We are going to review the basics of github now that you've had a chance to use it so you can catch up on anything you've missed, then we will go more in depth on some of the features which might help you in your final project, especially related to coding with other people.
- basics - storing your code on github
- add a collaborator - giving other people access to your repository
- merge conflicts - dealing with multiple people editing the same code
- gitignores - keeping your repository clean
- readme - documentation on GitHub
- branches - using github to help you
- pull requests - keeping everything from breaking
- reverting - fixing everything after it breaks
- ssh keys - for your convenience
- making a GithubPages website
Cloning a repository
- Go to the repository page on github and copy the web address
git clone <html>
Getting Code From a Repository
Dealing With Code
git add <file>tells github to track that file
git add -Aadds all untracked files not in .gitignore
git commitcommits the added changes to your local git repository
- This only effects your computer, it doesn't push anything to the github website
git commit -amsimultaneously adds changes to previously tracked files and commits them (it will not add a new file)
git pushpushes your changes to github online
Adding a Collaborator
To add a collaborator, go to the repository on github (online), and click on the plus in the top right corner, click the option for "New Collaborator." Find your teammates by their email or github user name and add them. They will be able to clone your repository and push code to it, but the repository will not appear in their list of repositories. There will be a line on their main github page saying they have been added to your repository.
GitHub "merges" files by matching up lines from each file, which allows it to merge files automatically as long as two people haven't edited the same line of code. When this happens, GitHub has two options, and it has no way of knowing which one is correct, so it tells you there is a merge conflict, and lets you decide which code to keep.
Merge conflicts look like this (in the file with the conflict):
<<<<<<< HEAD code here #this is where your edits to the code will be ======= different code here #this is where other people's edits to the same lines will be >>>>>>> 083457078470583439
HEAD is your local changes, the equals signs are where it switches from your changes to the other changes, and the giant number is the name of the specific commit you are trying to merge with.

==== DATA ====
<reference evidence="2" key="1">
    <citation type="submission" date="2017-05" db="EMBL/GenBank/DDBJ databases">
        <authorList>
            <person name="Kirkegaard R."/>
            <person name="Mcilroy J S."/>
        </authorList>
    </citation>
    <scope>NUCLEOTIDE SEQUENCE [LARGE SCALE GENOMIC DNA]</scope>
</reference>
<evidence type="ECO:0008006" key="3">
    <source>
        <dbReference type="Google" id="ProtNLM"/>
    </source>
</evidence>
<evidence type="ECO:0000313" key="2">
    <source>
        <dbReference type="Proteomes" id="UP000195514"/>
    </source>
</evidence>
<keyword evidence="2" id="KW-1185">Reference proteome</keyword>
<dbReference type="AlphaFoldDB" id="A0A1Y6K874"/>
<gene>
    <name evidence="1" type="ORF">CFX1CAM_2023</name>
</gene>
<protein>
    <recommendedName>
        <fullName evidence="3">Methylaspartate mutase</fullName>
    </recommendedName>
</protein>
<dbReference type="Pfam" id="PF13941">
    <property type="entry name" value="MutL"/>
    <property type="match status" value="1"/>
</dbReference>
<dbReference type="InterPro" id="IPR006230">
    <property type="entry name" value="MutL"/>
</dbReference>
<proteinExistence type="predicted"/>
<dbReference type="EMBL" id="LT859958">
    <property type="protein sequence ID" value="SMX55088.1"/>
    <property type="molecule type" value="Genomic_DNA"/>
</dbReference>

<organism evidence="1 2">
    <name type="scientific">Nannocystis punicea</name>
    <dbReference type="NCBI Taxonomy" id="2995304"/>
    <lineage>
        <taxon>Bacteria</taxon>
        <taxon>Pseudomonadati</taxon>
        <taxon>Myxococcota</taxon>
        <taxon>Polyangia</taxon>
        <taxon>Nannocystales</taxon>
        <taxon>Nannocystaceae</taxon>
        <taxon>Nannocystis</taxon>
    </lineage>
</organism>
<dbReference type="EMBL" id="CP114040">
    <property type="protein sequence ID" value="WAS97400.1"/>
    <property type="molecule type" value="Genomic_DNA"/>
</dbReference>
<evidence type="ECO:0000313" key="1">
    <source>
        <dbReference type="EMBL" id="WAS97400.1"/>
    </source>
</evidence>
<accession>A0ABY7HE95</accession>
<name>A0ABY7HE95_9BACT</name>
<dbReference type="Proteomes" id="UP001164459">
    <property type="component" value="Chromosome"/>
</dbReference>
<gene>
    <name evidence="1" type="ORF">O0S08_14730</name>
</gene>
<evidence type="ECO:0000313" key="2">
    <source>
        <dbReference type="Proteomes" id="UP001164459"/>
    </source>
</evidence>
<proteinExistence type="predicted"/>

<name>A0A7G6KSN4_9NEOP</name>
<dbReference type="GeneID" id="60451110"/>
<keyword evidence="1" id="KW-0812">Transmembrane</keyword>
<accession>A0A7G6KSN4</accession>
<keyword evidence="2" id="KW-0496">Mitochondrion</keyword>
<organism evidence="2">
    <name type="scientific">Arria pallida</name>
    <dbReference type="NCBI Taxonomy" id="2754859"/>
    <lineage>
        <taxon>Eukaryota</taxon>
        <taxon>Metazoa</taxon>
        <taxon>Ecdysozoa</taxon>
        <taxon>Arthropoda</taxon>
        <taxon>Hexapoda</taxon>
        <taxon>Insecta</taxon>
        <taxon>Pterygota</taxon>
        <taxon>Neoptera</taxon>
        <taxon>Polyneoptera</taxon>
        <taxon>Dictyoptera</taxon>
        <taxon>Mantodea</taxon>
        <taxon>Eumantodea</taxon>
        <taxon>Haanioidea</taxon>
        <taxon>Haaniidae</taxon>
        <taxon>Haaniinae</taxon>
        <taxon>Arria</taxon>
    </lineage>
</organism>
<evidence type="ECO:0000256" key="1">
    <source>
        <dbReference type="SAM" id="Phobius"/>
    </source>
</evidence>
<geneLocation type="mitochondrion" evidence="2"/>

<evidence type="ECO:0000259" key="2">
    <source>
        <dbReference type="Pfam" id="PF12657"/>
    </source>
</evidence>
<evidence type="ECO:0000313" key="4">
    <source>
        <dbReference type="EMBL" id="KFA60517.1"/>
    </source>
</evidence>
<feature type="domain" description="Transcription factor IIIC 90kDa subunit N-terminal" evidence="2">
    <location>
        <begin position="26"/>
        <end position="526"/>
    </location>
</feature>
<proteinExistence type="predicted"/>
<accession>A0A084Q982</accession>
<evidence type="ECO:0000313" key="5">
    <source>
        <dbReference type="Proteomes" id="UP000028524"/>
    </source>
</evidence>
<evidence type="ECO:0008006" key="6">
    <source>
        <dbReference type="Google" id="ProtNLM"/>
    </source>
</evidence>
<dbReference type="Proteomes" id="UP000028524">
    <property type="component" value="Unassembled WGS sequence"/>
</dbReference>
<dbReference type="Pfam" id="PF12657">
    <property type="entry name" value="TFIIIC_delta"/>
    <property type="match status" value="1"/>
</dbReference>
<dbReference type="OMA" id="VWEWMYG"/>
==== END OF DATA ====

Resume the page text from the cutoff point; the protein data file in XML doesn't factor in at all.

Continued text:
To deal with this, just open the file and find the conflicts, then delete everything you don't want.
Then just add, commit, and push your changes.
Gitignores are wonderful things, they allow you to tell GitHub that you want it to ignore a file, or a whole bunch of files. This is useful if you need to have a large video in your git repository, but don't want to (or can't) upload it to GitHub, or if you have 500 .txt files storing data that someone else can get for themselves if they really want it.
Using a .gitignore is really easy, you just make a file named .gitignore in your repository, and type the name of any files you want to ignore. These file names use the same syntax as the command line, where
* means anything can go here: for example adding
*.txt to the .gitignore will make github ignore all files ending in .txt.
If you have already started tracking a file and don't want to anymore, you can use
git rm --cached <file>. This removes git's history of that file.
If your repository has a file README.md, it will be displayed under the repository on github. This file is an excellent place to put documentation about running the code in the repository. It uses the markdown formatting language which is documented specifically for github here. This is the README file for this repository, if you open the raw text version of it, you can see an example of some of the markdown formatting.
Sometimes you want to try things out, but you don't know if they're going to work, and you don't want to break the things you already have. Or you and your partner are doing different things on the same code, and you don't want to keep dealing with merge conflicts every time you sit down to do work. This is what branches are for